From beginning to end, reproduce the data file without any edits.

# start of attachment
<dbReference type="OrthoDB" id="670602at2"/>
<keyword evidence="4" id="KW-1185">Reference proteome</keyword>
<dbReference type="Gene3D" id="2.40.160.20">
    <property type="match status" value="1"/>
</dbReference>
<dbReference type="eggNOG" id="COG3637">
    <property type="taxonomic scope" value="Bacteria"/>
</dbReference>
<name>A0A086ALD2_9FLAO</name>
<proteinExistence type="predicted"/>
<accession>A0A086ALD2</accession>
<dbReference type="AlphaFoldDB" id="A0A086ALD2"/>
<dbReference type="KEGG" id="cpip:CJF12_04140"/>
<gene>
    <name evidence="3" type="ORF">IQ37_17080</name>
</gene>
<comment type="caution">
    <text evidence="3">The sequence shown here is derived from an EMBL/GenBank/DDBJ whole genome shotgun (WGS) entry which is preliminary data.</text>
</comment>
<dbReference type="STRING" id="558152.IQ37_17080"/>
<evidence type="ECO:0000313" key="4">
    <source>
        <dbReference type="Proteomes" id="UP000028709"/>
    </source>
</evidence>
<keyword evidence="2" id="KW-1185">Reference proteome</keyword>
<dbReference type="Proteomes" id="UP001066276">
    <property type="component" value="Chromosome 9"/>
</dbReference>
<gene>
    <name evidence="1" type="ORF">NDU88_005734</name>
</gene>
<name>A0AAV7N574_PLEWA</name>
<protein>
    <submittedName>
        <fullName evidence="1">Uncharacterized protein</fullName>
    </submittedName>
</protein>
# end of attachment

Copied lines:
<dbReference type="OrthoDB" id="670602at2"/>
<keyword evidence="4" id="KW-1185">Reference proteome</keyword>
<dbReference type="Gene3D" id="2.40.160.20">
    <property type="match status" value="1"/>
</dbReference>
<dbReference type="eggNOG" id="COG3637">
    <property type="taxonomic scope" value="Bacteria"/>
</dbReference>
<name>A0A086ALD2_9FLAO</name>
<proteinExistence type="predicted"/>
<accession>A0A086ALD2</accession>
<dbReference type="AlphaFoldDB" id="A0A086ALD2"/>
<dbReference type="KEGG" id="cpip:CJF12_04140"/>
<gene>
    <name evidence="3" type="ORF">IQ37_17080</name>
</gene>
<comment type="caution">
    <text evidence="3">The sequence shown here is derived from an EMBL/GenBank/DDBJ whole genome shotgun (WGS) entry which is preliminary data.</text>
</comment>
<dbReference type="STRING" id="558152.IQ37_17080"/>
<evidence type="ECO:0000313" key="4">
    <source>
        <dbReference type="Proteomes" id="UP000028709"/>
    </source>
</evidence>
<keyword evidence="2" id="KW-1185">Reference proteome</keyword>
<dbReference type="Proteomes" id="UP001066276">
    <property type="component" value="Chromosome 9"/>
</dbReference>
<gene>
    <name evidence="1" type="ORF">NDU88_005734</name>
</gene>
<name>A0AAV7N574_PLEWA</name>
<protein>
    <submittedName>
        <fullName evidence="1">Uncharacterized protein</fullName>
    </submittedName>
</protein>